) weeks
where to_char(weeks.cdate, 'MM') = to_char(sysdate, 'MM')

For example, if the sysdate returns 2013-06-17, then the result:


trunc(sysdate, 'Day') will return the 'sunday' of that particular week. In order to get monday, we are adding 1 to the received date.

For available date formats :


Dynamic Languages Discussions done 12 years ago

I was watching the following video on youtube, where Paul Graham was one of the panel member.
His talks and writings carries meaningful messages. I really like Paul Graham's thinking and ideas, so I have noted it down below. Its an old video, according to youtube description it was made on 2001-05-10. The way he sees the future is fantastic.

Computer doesn't care about the languages, it only need the instructions to execute.
Its us who needs languages.

Different between best languages and other languages are that best languages are created to be used by them to solve their own problems.
Other languages are created to be used by others. Simply designed for marketing.
Hacker's don't like to be told what to do. They like to mess around and figure things out.
Best languages are the one which helps to write throw-away programs. Because programs are born in throw-away programs.
(This is absolutely true when I used Python and later Go.)

Clients are on loose so focus on server based software. How true his predictions are. Since its server, you can use any languages to program.
Choose a language which helps to write changeable software. When doing an update, you must know where it might break when things goes bad.
Knowing where it will break is very important. Using closure to keep states.

Focus on profilers since it helps you to speed up your programs.

An interesting point. Rather then picking a language which was designed by 5 people comity, pick a language from a pool of 5 different languages where created by 5 different people. Since each one of them will take very high risk and break boundaries to create it and use it to solve their problems.

(Rest of the speakers are also superb. )

Video reference:


Finding forgotten documents in gmail

Our mail boxes are filled with hidden gems. It contains memories which are connected to certain messages.
I started to notice the forgotten gems while I was searching for old mails. The path I travelled, the hurdles I jumped,
my thoughts and my ideas; its very interesting to go through these forgotten gems. I remembered an wise one said, “never forget the way you came”. This is where I realized that my gmail had more than 10000 mails going back to start. Its all the way from time when gmail was introduced and I got an invite from a friend to join.

Lets say, I want to find all the images (jpg and png) I received, which are more than 1KB in size, before 2008.

So I used the following search string to achieve it :

filename:jpg OR filename:png size:1000 before:2008/01/01 has:attachment

And got my result :)

Ohh, and I want to get all the pdf documents which I received between 2005-2006

filename:pdf size:0 before:2006/01/01 after:2005/01/01 has:attachment

This link will help you to create
your on search critiria.

Good luck on hidden gem hunting.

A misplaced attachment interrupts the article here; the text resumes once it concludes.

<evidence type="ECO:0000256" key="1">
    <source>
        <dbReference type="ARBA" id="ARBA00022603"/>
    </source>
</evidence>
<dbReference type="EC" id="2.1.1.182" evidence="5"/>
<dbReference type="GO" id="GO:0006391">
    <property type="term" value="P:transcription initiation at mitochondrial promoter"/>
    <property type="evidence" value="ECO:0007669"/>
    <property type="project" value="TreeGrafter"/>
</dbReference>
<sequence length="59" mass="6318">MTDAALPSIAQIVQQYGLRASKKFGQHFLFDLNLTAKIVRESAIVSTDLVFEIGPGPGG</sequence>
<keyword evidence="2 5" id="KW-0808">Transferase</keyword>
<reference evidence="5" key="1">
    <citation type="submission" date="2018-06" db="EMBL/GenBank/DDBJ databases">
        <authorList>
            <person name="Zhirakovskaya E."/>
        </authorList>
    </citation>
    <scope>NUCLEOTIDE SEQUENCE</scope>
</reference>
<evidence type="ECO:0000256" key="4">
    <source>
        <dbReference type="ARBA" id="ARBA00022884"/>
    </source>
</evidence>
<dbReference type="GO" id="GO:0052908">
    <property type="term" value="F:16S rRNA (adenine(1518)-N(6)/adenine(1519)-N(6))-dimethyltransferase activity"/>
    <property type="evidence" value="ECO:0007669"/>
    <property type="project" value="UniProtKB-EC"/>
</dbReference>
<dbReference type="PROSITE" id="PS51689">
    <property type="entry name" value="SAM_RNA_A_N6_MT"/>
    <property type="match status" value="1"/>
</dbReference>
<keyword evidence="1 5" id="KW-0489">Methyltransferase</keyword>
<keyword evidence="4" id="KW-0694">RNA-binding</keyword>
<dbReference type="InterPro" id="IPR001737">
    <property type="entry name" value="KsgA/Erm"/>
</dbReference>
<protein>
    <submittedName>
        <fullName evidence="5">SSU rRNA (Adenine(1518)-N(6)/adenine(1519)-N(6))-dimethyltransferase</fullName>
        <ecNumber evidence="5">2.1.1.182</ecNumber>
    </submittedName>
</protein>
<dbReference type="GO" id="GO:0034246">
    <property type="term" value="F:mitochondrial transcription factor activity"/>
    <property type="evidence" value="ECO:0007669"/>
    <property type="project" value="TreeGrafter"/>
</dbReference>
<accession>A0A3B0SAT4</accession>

(I guess free service provider is also doing the same to learn my behaviours and narrow the ads which are directly targeting me)


Moving from Wordpress

EDIT: Now Disqus is enabled for my notes.
I was going though my old notes, found this quote which I've learned sometime ago.

If you see something so beautiful, remember that there will be always an ugly site not visible, but its there!!

“Someone's garbage is another one's treasure!!” , how can I fit this theory into a startup

Hello Guys,

Sometimes back, I was using wordpress to host my blog.
But not satisfied with it. Have to pay more to include a simple javascript snippet. And it felt bulky. Now I have started to use
github/jekyll. And I love it. Power of simple.

Will be moving my old notes soon. And have to include disqus to handle comments/feedbacks for my notes.


Ciphering with TripleDES in outer CBC mode using 2 keys

Recently, I was working on a project to implement the 3GPP TS 23.048 specification. It's a specification which deals with security
mechanisms for the (U)SIM application toolkit. Under a particular section (KIC and KID), I have to implement the Triple DES in outer CBC mode with 2 keys. Well, I initially implemented using python/Crypto library. Later I implemented it using Go.

Triple DES is a block cipher/encryption algorithm. In other words, applying DES algorithm 3 times on each block.
Generally we have to use 3 keys, but current sim cards supports only 2 keys (or maybe the sim card which I used was following 2 keys standard).
Enough with theory, lets get into action.

package main

import (

func main(){
    kic := "7962D9ECE03D1ACD4C76089DCE131543" //its a 16 bytes key (values in hex)
    initialVector := "0000000000000000" //8 bytes
    plainText := "112233445566778811223344556677881122334455667788" // length must be multiply of 8

    //convert the kic to 3 keys (k1, k2, k3 where k1 != k2 and k1 == k3)
    kic = fmt.Sprintf("%s%s", kic, kic[0:16])

    key, _ := hex.DecodeString(kic);
    iv, _ :=  hex.DecodeString(initialVector)
    src, _ := hex.DecodeString(plainText)

    dest := make([]byte, len(src))
    tdes, err := des.NewTripleDESCipher(key); if err != nil{
    encrypt := cipher.NewCBCEncrypter(tdes, iv)
    encrypt.CryptBlocks(dest, src)

    log.Println("Plain  value :", plainText)
    log.Println("Cipher value :", hex.EncodeToString(dest))

Thats it, using standard Go library we can implement the entire 3GPP TS 23.048 specification.